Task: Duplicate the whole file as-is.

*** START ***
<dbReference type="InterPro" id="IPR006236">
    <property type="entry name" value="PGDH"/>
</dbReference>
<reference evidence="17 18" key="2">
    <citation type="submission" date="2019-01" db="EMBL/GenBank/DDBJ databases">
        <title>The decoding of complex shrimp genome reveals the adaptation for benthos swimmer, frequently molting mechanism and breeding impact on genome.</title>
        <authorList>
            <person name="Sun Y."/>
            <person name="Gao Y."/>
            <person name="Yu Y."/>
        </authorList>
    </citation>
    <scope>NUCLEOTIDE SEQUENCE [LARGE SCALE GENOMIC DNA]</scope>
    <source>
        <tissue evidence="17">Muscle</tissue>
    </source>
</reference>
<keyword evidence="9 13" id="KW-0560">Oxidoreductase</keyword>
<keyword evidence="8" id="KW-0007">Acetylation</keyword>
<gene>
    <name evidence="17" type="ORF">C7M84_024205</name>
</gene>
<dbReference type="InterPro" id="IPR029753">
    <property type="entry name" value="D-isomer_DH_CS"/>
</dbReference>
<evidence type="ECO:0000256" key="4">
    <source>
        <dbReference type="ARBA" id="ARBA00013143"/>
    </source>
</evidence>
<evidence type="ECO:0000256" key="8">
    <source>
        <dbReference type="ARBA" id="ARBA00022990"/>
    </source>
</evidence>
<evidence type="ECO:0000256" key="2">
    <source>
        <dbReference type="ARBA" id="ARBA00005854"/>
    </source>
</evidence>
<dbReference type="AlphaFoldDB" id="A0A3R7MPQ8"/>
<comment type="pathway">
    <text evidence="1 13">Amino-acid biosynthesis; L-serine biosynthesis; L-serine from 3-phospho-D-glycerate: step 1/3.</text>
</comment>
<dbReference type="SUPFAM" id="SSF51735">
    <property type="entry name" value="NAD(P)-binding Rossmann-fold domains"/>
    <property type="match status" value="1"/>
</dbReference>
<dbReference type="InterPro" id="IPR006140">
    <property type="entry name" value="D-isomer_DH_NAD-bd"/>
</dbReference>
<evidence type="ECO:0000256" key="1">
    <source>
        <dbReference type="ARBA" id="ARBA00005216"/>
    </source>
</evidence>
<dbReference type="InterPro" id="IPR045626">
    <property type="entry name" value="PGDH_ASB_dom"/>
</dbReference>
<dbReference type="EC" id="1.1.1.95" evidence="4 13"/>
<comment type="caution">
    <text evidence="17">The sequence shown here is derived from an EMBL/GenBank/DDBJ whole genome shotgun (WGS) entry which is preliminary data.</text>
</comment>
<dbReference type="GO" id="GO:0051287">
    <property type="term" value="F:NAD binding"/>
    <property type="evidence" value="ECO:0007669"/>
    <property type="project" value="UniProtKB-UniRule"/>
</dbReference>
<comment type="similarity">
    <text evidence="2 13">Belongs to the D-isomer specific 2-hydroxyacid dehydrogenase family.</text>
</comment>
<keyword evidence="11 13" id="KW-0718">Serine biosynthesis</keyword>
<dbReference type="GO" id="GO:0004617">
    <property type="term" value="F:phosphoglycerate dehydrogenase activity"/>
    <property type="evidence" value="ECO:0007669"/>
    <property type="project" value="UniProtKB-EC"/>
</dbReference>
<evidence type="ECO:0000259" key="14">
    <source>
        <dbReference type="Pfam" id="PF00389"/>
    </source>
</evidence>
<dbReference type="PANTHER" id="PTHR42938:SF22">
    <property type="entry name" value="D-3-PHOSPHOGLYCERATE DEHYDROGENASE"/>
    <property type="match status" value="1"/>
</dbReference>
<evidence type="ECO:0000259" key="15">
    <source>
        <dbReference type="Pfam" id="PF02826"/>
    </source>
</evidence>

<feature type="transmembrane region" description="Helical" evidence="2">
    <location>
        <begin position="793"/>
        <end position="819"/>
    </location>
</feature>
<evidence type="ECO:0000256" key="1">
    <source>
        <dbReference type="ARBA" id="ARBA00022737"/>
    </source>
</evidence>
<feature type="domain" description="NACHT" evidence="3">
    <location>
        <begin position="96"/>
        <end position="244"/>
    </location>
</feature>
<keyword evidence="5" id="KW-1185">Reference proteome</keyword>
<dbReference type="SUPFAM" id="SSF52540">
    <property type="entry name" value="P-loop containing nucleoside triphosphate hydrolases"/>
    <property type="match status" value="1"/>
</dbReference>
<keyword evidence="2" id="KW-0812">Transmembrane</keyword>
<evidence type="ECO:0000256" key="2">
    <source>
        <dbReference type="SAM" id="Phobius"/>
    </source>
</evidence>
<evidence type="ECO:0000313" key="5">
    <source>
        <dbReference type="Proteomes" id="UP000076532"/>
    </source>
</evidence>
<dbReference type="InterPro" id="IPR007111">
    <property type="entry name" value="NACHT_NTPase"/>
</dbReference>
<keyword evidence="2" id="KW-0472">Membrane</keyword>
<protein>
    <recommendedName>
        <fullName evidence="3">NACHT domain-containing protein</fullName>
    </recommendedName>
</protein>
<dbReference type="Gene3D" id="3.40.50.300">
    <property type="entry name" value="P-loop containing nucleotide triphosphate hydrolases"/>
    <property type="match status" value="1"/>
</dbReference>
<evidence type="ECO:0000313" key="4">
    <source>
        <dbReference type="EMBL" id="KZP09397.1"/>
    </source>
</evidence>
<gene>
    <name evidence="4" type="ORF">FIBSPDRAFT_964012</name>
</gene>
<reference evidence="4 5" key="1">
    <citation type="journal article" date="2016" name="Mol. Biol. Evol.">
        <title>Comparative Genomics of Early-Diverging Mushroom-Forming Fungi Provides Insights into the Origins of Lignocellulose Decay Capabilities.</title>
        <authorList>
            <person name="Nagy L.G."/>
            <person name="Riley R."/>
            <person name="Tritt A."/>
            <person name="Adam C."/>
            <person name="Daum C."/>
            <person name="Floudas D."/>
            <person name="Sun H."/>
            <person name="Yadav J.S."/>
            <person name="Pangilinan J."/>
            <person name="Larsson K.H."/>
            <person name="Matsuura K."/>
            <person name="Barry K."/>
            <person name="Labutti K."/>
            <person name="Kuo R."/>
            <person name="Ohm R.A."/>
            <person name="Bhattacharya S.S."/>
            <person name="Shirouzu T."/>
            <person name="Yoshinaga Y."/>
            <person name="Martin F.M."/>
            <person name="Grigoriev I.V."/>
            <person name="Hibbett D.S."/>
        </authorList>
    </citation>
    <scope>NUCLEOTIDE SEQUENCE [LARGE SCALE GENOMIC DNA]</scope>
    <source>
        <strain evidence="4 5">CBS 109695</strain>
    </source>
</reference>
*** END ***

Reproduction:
<dbReference type="InterPro" id="IPR006236">
    <property type="entry name" value="PGDH"/>
</dbReference>
<reference evidence="17 18" key="2">
    <citation type="submission" date="2019-01" db="EMBL/GenBank/DDBJ databases">
        <title>The decoding of complex shrimp genome reveals the adaptation for benthos swimmer, frequently molting mechanism and breeding impact on genome.</title>
        <authorList>
            <person name="Sun Y."/>
            <person name="Gao Y."/>
            <person name="Yu Y."/>
        </authorList>
    </citation>
    <scope>NUCLEOTIDE SEQUENCE [LARGE SCALE GENOMIC DNA]</scope>
    <source>
        <tissue evidence="17">Muscle</tissue>
    </source>
</reference>
<keyword evidence="9 13" id="KW-0560">Oxidoreductase</keyword>
<keyword evidence="8" id="KW-0007">Acetylation</keyword>
<gene>
    <name evidence="17" type="ORF">C7M84_024205</name>
</gene>
<dbReference type="InterPro" id="IPR029753">
    <property type="entry name" value="D-isomer_DH_CS"/>
</dbReference>
<evidence type="ECO:0000256" key="4">
    <source>
        <dbReference type="ARBA" id="ARBA00013143"/>
    </source>
</evidence>
<evidence type="ECO:0000256" key="8">
    <source>
        <dbReference type="ARBA" id="ARBA00022990"/>
    </source>
</evidence>
<evidence type="ECO:0000256" key="2">
    <source>
        <dbReference type="ARBA" id="ARBA00005854"/>
    </source>
</evidence>
<dbReference type="AlphaFoldDB" id="A0A3R7MPQ8"/>
<comment type="pathway">
    <text evidence="1 13">Amino-acid biosynthesis; L-serine biosynthesis; L-serine from 3-phospho-D-glycerate: step 1/3.</text>
</comment>
<dbReference type="SUPFAM" id="SSF51735">
    <property type="entry name" value="NAD(P)-binding Rossmann-fold domains"/>
    <property type="match status" value="1"/>
</dbReference>
<dbReference type="InterPro" id="IPR006140">
    <property type="entry name" value="D-isomer_DH_NAD-bd"/>
</dbReference>
<evidence type="ECO:0000256" key="1">
    <source>
        <dbReference type="ARBA" id="ARBA00005216"/>
    </source>
</evidence>
<dbReference type="InterPro" id="IPR045626">
    <property type="entry name" value="PGDH_ASB_dom"/>
</dbReference>
<dbReference type="EC" id="1.1.1.95" evidence="4 13"/>
<comment type="caution">
    <text evidence="17">The sequence shown here is derived from an EMBL/GenBank/DDBJ whole genome shotgun (WGS) entry which is preliminary data.</text>
</comment>
<dbReference type="GO" id="GO:0051287">
    <property type="term" value="F:NAD binding"/>
    <property type="evidence" value="ECO:0007669"/>
    <property type="project" value="UniProtKB-UniRule"/>
</dbReference>
<comment type="similarity">
    <text evidence="2 13">Belongs to the D-isomer specific 2-hydroxyacid dehydrogenase family.</text>
</comment>
<keyword evidence="11 13" id="KW-0718">Serine biosynthesis</keyword>
<dbReference type="GO" id="GO:0004617">
    <property type="term" value="F:phosphoglycerate dehydrogenase activity"/>
    <property type="evidence" value="ECO:0007669"/>
    <property type="project" value="UniProtKB-EC"/>
</dbReference>
<evidence type="ECO:0000259" key="14">
    <source>
        <dbReference type="Pfam" id="PF00389"/>
    </source>
</evidence>
<dbReference type="PANTHER" id="PTHR42938:SF22">
    <property type="entry name" value="D-3-PHOSPHOGLYCERATE DEHYDROGENASE"/>
    <property type="match status" value="1"/>
</dbReference>
<evidence type="ECO:0000259" key="15">
    <source>
        <dbReference type="Pfam" id="PF02826"/>
    </source>
</evidence>

<feature type="transmembrane region" description="Helical" evidence="2">
    <location>
        <begin position="793"/>
        <end position="819"/>
    </location>
</feature>
<evidence type="ECO:0000256" key="1">
    <source>
        <dbReference type="ARBA" id="ARBA00022737"/>
    </source>
</evidence>
<feature type="domain" description="NACHT" evidence="3">
    <location>
        <begin position="96"/>
        <end position="244"/>
    </location>
</feature>
<keyword evidence="5" id="KW-1185">Reference proteome</keyword>
<dbReference type="SUPFAM" id="SSF52540">
    <property type="entry name" value="P-loop containing nucleoside triphosphate hydrolases"/>
    <property type="match status" value="1"/>
</dbReference>
<keyword evidence="2" id="KW-0812">Transmembrane</keyword>
<evidence type="ECO:0000256" key="2">
    <source>
        <dbReference type="SAM" id="Phobius"/>
    </source>
</evidence>
<evidence type="ECO:0000313" key="5">
    <source>
        <dbReference type="Proteomes" id="UP000076532"/>
    </source>
</evidence>
<dbReference type="InterPro" id="IPR007111">
    <property type="entry name" value="NACHT_NTPase"/>
</dbReference>
<keyword evidence="2" id="KW-0472">Membrane</keyword>
<protein>
    <recommendedName>
        <fullName evidence="3">NACHT domain-containing protein</fullName>
    </recommendedName>
</protein>
<dbReference type="Gene3D" id="3.40.50.300">
    <property type="entry name" value="P-loop containing nucleotide triphosphate hydrolases"/>
    <property type="match status" value="1"/>
</dbReference>
<evidence type="ECO:0000313" key="4">
    <source>
        <dbReference type="EMBL" id="KZP09397.1"/>
    </source>
</evidence>
<gene>
    <name evidence="4" type="ORF">FIBSPDRAFT_964012</name>
</gene>
<reference evidence="4 5" key="1">
    <citation type="journal article" date="2016" name="Mol. Biol. Evol.">
        <title>Comparative Genomics of Early-Diverging Mushroom-Forming Fungi Provides Insights into the Origins of Lignocellulose Decay Capabilities.</title>
        <authorList>
            <person name="Nagy L.G."/>
            <person name="Riley R."/>
            <person name="Tritt A."/>
            <person name="Adam C."/>
            <person name="Daum C."/>
            <person name="Floudas D."/>
            <person name="Sun H."/>
            <person name="Yadav J.S."/>
            <person name="Pangilinan J."/>
            <person name="Larsson K.H."/>
            <person name="Matsuura K."/>
            <person name="Barry K."/>
            <person name="Labutti K."/>
            <person name="Kuo R."/>
            <person name="Ohm R.A."/>
            <person name="Bhattacharya S.S."/>
            <person name="Shirouzu T."/>
            <person name="Yoshinaga Y."/>
            <person name="Martin F.M."/>
            <person name="Grigoriev I.V."/>
            <person name="Hibbett D.S."/>
        </authorList>
    </citation>
    <scope>NUCLEOTIDE SEQUENCE [LARGE SCALE GENOMIC DNA]</scope>
    <source>
        <strain evidence="4 5">CBS 109695</strain>
    </source>
</reference>